wakinyan

Father Oak, Father Oak!
Heed me on this stormy night!
Lest my frail heart
Be filled with fright!
Sit at my bed’s foot,
And keep me warm,
As we hearken to
The thunder’s storm!


Father Holly, Father Holly!
Heed me in this stormy gale!
For thee my love
And adoration prevail!
Thine daughter am I,
Do hold me close,
Like a tree am I,
Child of Cernunnos!

— 

Susurrus

An original invocation by me :) Feel free to use it and share!

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Story this reminds me of: 

When Wakantanka (Creator God) turned his back, Unchekula (the dragon-snake that lives in the Missouri River) decided to flood the Earth in order to kill The People, of whom he was very jealous. Only Wakinyan, the Thunderbird, cared enough about Wakantanka’s People to lead them safely to the Black Hills in order to save them by spreading his black wings and causing the sky to tremble. Wakantanka gave Wakinyan power over the rain, and Wakinyan in turn always uses it to save The People whenever they ask in dance. 

(Story told by me, memories from my Tunkashila’s story-telling. I can’t remember the specifics.)

Lyrical Life

               

Trametes versicolor

Sunday, January 22, 2006

Deeds, actions, rumors that I just might have a life.

What does one do but carry on when what you think you are and what those around you perceive you to be collide. Yeah, carry on. All the shouting and pouting in the world won’t make it so.

Your currency is devalued.

Weighed down by pockets full of change.

Spend it!

Spend it all!

Those who dreamt of the wakinyan, the thunder-beings or thunderbirds, were compelled to become heyokas, or sacred clowns: people who had received a divine gift of power from the thunder, and must now use that power to help their people, by acting in a strange, crazy, humorous way that would touch the people with the healing power of laughter, and with the visionary power of being able to see the world all over again, by having something contrary put right next to it. One duty incumbent upon the thunder dreamer, who was believed to have been divinely selected, by his dream, to play a certain role in society, would be to go in front of the entire village, and act out his dream in public. This could be a way of humbling himself, cleansing himself of some degree of pride or pretentiousness, which would bring him closer to the spirit power; and also, perhaps, a way of sharing some of the wealth of the dream world with the whole community (the thunder-beings - communicating to him in his sleep - could, by making him act out his dream in public, under threat of their lightning bolts, project their message to everyone else, as well). Having completed this stage of his dream-inspired journey, the heyoka would then, many times, act as a “contrary”, doing everything weirdly, and in a “backwards” or bizarre way. He would become the holy clown, holy crazy person, of the village. If he wanted out of this supremely challenging role, he might fulfill the obligations given to him in his dream; participate in a demanding heyoka ceremony; and, thereafter, return to “normal life”.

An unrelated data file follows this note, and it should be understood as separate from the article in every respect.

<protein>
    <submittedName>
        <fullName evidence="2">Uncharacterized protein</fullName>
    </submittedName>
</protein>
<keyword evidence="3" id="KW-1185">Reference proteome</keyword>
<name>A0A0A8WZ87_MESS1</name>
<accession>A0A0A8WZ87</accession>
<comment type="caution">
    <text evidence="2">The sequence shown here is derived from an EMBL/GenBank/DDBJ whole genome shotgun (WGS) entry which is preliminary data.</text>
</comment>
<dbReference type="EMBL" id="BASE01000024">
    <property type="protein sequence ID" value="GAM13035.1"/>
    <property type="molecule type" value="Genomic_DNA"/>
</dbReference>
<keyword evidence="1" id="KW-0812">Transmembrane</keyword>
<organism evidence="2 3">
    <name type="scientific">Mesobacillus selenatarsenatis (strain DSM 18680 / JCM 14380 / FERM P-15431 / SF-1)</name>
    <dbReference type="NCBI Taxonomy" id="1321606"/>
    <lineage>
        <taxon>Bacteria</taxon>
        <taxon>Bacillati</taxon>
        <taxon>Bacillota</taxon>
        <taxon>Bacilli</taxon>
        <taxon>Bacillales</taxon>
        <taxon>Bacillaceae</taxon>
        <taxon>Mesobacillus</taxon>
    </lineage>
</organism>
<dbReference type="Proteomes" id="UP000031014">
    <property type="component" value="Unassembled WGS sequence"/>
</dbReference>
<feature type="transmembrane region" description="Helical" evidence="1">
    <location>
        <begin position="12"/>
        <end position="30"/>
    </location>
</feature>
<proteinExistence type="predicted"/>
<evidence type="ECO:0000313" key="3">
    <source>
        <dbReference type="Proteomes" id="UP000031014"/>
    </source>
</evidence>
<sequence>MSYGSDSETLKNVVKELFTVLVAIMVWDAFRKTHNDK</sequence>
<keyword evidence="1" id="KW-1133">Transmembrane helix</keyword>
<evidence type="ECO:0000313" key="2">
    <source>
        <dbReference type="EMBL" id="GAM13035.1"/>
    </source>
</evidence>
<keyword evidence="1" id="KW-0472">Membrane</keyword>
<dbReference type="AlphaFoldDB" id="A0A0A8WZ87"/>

That is not to say that I am one, but I am fascinated by the idea. Imagine a world where that person over on the corner is sacred, acting out their vision. Imagine if we all acted out our vision. Yes, we all have a vision, that’s right. Imagine that.

     

Name: Thunderer

Tribal affiliation: Sioux

Native names: Wakinyan, Waukkeon, Waukheon

Pronunciation: wah-keen-yahn

Also Known As: Thunder Bird, Thunder Being, Thunder Spirit, Thunders

Type: Nature spirit, thunder, lightning

Related figures in other tribes: Thunderbirds, Animiki, Binesi, Seven Thunders

Wakinyan, known in English as the Thunderer or the Thunderbird, is a powerful sky spirit of Sioux mythology. The Thunderer has the form of a giant bird, with wings that make the sound of thunder and eyes that shoot lightning. The Thunderer is the mortal enemy of the horned serpent Unktehi.

http://www.native-languages.org/thunderer.htm

http://nativeamerican-art.com/lakota-legend.html

http://trailtribes.org/pierre/all-my-relations.htm

I just found out what these grove marks are on the deer bones left for me. Squirrel brought them to me and placed them where i would see them. Squirrels chew on bones mostly deer as they will dig them up. They chew on them as they chew on acorns to strengthen their teeth. Squirrel is a bringer of love and abundance. Squirrel brought me these deer bones where deer medicine brings unconditional love!! So beautiful to connect this with all the abundance I’ve been blessed with recently!! I thank the spirits immensely especially my knew power animals Deer and Squirrel!! And as always Wolf,Crow and Red Hawk!! Pilamayaye Tunkasila Skan na Wakinyan, A'ho by ezrasageofthesun https://instagram.com/p/27LX-lqmOt/

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